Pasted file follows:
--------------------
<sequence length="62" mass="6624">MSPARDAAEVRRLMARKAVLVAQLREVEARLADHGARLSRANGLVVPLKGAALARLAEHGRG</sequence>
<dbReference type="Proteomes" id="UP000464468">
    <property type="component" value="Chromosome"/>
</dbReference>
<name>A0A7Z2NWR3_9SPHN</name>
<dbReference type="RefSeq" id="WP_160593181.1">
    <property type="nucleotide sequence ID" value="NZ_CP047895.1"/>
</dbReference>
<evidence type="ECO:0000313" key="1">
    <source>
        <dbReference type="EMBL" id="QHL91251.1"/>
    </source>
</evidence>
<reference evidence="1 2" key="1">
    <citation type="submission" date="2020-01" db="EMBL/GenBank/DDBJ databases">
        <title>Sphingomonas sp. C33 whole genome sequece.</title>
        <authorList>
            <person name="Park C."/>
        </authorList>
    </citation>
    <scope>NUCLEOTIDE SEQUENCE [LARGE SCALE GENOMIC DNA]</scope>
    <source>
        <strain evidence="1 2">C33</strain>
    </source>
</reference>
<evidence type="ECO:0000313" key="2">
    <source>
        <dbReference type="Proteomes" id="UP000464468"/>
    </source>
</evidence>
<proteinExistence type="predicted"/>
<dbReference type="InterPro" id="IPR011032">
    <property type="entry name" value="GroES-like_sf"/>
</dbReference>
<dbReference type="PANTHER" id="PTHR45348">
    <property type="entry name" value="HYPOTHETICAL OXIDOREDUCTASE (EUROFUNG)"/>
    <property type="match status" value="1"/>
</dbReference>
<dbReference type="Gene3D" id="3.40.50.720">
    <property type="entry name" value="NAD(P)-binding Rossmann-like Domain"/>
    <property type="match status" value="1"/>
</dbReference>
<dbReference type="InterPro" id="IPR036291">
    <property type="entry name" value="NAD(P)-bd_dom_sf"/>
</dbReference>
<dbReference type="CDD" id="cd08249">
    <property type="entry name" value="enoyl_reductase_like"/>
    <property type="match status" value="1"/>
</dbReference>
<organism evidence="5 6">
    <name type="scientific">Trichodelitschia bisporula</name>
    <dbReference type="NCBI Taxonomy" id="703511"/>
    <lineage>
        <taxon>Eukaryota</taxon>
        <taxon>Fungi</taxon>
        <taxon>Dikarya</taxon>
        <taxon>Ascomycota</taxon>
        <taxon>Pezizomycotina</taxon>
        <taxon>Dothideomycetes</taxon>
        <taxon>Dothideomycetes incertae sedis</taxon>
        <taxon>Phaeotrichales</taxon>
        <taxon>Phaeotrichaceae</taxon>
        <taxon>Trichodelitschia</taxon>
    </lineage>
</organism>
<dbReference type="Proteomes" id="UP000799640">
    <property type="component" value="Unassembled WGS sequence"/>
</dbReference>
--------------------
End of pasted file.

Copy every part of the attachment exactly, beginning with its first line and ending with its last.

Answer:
<sequence length="62" mass="6624">MSPARDAAEVRRLMARKAVLVAQLREVEARLADHGARLSRANGLVVPLKGAALARLAEHGRG</sequence>
<dbReference type="Proteomes" id="UP000464468">
    <property type="component" value="Chromosome"/>
</dbReference>
<name>A0A7Z2NWR3_9SPHN</name>
<dbReference type="RefSeq" id="WP_160593181.1">
    <property type="nucleotide sequence ID" value="NZ_CP047895.1"/>
</dbReference>
<evidence type="ECO:0000313" key="1">
    <source>
        <dbReference type="EMBL" id="QHL91251.1"/>
    </source>
</evidence>
<reference evidence="1 2" key="1">
    <citation type="submission" date="2020-01" db="EMBL/GenBank/DDBJ databases">
        <title>Sphingomonas sp. C33 whole genome sequece.</title>
        <authorList>
            <person name="Park C."/>
        </authorList>
    </citation>
    <scope>NUCLEOTIDE SEQUENCE [LARGE SCALE GENOMIC DNA]</scope>
    <source>
        <strain evidence="1 2">C33</strain>
    </source>
</reference>
<evidence type="ECO:0000313" key="2">
    <source>
        <dbReference type="Proteomes" id="UP000464468"/>
    </source>
</evidence>
<proteinExistence type="predicted"/>
<dbReference type="InterPro" id="IPR011032">
    <property type="entry name" value="GroES-like_sf"/>
</dbReference>
<dbReference type="PANTHER" id="PTHR45348">
    <property type="entry name" value="HYPOTHETICAL OXIDOREDUCTASE (EUROFUNG)"/>
    <property type="match status" value="1"/>
</dbReference>
<dbReference type="Gene3D" id="3.40.50.720">
    <property type="entry name" value="NAD(P)-binding Rossmann-like Domain"/>
    <property type="match status" value="1"/>
</dbReference>
<dbReference type="InterPro" id="IPR036291">
    <property type="entry name" value="NAD(P)-bd_dom_sf"/>
</dbReference>
<dbReference type="CDD" id="cd08249">
    <property type="entry name" value="enoyl_reductase_like"/>
    <property type="match status" value="1"/>
</dbReference>
<organism evidence="5 6">
    <name type="scientific">Trichodelitschia bisporula</name>
    <dbReference type="NCBI Taxonomy" id="703511"/>
    <lineage>
        <taxon>Eukaryota</taxon>
        <taxon>Fungi</taxon>
        <taxon>Dikarya</taxon>
        <taxon>Ascomycota</taxon>
        <taxon>Pezizomycotina</taxon>
        <taxon>Dothideomycetes</taxon>
        <taxon>Dothideomycetes incertae sedis</taxon>
        <taxon>Phaeotrichales</taxon>
        <taxon>Phaeotrichaceae</taxon>
        <taxon>Trichodelitschia</taxon>
    </lineage>
</organism>
<dbReference type="Proteomes" id="UP000799640">
    <property type="component" value="Unassembled WGS sequence"/>
</dbReference>